Rome: Spain has expressed its willingness to consider accepting detainees of the controversial US military camp in Guantanamo, Cuba, on a case-by-case basis within the context of a European Union (EU) consensus on the issue, the EFE news agency reported on Friday.
Spanish Foreign Minister Miguel Angel Moratinos, who is Rome for meeting organised by Italy on reforming the UN Security Council, said on Thursday that his country had a "good willingness to help and cooperate" with new US President Barack Obama.
The Spanish minister, however, said there were some principles that had to be adhered to.
"First, we have to have a European position based on consensus. Second, we have to wait for a decision from the US administration itself, both the administration and the US courts," Moratinos said.
"Third, starting from these two premises, I expect a good willingness from (Spain) to help and cooperate with this US administration and, fourth, it will be reviewed case by case," he said.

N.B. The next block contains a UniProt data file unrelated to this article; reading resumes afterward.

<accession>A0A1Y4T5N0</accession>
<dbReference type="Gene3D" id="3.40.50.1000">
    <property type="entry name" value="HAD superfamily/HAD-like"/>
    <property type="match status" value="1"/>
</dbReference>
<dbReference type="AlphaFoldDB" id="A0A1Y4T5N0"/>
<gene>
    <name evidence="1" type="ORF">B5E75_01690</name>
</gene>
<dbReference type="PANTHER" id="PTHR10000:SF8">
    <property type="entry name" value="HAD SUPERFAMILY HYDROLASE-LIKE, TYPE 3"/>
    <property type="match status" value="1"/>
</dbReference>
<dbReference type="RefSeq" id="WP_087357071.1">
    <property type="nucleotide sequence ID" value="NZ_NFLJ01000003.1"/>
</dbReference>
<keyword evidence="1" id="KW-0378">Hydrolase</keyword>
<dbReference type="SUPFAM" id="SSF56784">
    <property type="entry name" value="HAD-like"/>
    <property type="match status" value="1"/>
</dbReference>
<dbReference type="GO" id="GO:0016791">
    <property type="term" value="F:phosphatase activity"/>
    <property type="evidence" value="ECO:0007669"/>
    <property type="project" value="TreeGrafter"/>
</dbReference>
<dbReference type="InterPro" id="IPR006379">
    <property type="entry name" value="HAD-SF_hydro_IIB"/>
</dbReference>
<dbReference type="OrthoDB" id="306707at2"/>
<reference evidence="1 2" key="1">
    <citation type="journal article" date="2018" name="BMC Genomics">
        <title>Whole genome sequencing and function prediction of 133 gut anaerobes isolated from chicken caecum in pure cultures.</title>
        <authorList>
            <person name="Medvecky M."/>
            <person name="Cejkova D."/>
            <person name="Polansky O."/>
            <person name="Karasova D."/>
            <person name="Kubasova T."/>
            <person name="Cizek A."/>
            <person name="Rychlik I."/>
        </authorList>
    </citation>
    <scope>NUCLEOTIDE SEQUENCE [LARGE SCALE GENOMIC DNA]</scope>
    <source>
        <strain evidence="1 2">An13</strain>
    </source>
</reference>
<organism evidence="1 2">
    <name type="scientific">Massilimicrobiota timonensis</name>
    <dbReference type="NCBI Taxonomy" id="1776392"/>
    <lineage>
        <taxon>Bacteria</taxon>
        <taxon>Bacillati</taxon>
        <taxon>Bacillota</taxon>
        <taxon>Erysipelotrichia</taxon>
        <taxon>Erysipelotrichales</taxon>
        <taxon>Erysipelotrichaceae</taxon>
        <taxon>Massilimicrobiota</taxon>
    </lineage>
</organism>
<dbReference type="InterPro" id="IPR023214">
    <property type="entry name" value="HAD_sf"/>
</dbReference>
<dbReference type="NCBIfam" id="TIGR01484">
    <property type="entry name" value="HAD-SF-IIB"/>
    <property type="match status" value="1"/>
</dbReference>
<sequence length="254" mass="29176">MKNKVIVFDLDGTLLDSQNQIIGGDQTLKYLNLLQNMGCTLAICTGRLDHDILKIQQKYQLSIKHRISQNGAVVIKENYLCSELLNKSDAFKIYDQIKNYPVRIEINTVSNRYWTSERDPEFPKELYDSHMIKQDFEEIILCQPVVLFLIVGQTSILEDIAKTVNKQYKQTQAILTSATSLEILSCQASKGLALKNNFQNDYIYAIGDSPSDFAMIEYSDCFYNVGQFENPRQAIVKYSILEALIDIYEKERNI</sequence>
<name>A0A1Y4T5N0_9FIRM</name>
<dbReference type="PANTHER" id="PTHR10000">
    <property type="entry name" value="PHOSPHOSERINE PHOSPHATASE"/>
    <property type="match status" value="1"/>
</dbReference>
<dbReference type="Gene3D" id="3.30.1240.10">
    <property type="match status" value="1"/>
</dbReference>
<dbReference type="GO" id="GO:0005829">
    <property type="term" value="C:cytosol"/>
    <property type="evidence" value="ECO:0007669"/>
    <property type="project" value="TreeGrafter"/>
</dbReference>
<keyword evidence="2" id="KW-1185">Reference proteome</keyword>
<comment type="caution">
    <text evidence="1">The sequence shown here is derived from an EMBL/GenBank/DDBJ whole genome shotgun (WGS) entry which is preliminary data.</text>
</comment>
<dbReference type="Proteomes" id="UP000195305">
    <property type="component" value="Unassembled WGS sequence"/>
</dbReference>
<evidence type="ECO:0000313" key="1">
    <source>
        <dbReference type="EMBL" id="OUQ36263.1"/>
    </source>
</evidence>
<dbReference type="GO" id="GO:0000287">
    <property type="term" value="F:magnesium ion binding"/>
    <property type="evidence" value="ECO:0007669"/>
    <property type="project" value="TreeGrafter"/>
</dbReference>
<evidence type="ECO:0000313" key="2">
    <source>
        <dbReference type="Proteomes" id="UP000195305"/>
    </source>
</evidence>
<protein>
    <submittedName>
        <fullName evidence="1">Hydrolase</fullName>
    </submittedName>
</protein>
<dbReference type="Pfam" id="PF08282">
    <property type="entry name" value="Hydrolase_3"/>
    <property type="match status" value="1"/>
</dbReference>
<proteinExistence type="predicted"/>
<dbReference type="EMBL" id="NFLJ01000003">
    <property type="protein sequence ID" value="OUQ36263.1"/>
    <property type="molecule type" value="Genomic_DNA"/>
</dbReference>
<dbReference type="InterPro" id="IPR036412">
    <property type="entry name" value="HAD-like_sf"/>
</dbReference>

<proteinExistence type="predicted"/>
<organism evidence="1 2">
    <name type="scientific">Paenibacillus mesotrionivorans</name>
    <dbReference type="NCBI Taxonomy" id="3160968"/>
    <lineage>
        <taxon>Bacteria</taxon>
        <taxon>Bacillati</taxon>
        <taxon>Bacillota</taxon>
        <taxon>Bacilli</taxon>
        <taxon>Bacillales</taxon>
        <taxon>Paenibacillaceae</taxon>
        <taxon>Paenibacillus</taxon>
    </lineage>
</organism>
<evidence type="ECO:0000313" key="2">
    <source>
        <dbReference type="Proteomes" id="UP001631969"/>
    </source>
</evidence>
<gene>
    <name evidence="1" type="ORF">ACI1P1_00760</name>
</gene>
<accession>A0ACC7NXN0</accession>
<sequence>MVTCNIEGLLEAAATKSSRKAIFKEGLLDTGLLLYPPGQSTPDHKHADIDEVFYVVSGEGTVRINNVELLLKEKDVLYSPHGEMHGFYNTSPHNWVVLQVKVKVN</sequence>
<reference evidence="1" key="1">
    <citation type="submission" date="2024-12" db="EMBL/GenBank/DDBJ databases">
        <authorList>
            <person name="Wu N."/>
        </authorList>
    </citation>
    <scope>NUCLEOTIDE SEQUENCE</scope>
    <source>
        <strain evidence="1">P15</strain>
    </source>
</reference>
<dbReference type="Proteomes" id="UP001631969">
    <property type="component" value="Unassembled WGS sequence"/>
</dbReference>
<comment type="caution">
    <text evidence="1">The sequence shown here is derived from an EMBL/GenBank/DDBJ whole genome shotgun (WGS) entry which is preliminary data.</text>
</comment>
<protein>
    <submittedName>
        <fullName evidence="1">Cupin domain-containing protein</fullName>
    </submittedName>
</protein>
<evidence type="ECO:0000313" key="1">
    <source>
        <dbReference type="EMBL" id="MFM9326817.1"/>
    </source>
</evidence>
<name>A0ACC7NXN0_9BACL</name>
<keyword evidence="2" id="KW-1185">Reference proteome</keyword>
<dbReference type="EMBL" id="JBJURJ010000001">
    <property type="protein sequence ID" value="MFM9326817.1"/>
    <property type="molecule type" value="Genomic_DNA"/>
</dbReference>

In any case, according to Moratinos, Spain will accept a "limited number" of prisoners.
"Let's not say no (from the start) to cooperating, because we don't want to start a new problem either," the Spanish minister said.
Moratinos denied that his ministry had started any contacts with the US to take in prisoners, as some Spanish media outlets reported.
Relations between the US and Spain were badly frayed after Spanish Prime Minister Jose Luis Rodriguez Zapatero pulled his country's 1,300 troops out of Iraq in May 2004.
Zapatero's predecessor, Jose Maria Aznar, was former US President George W Bush's staunchest supporter in continental Europe.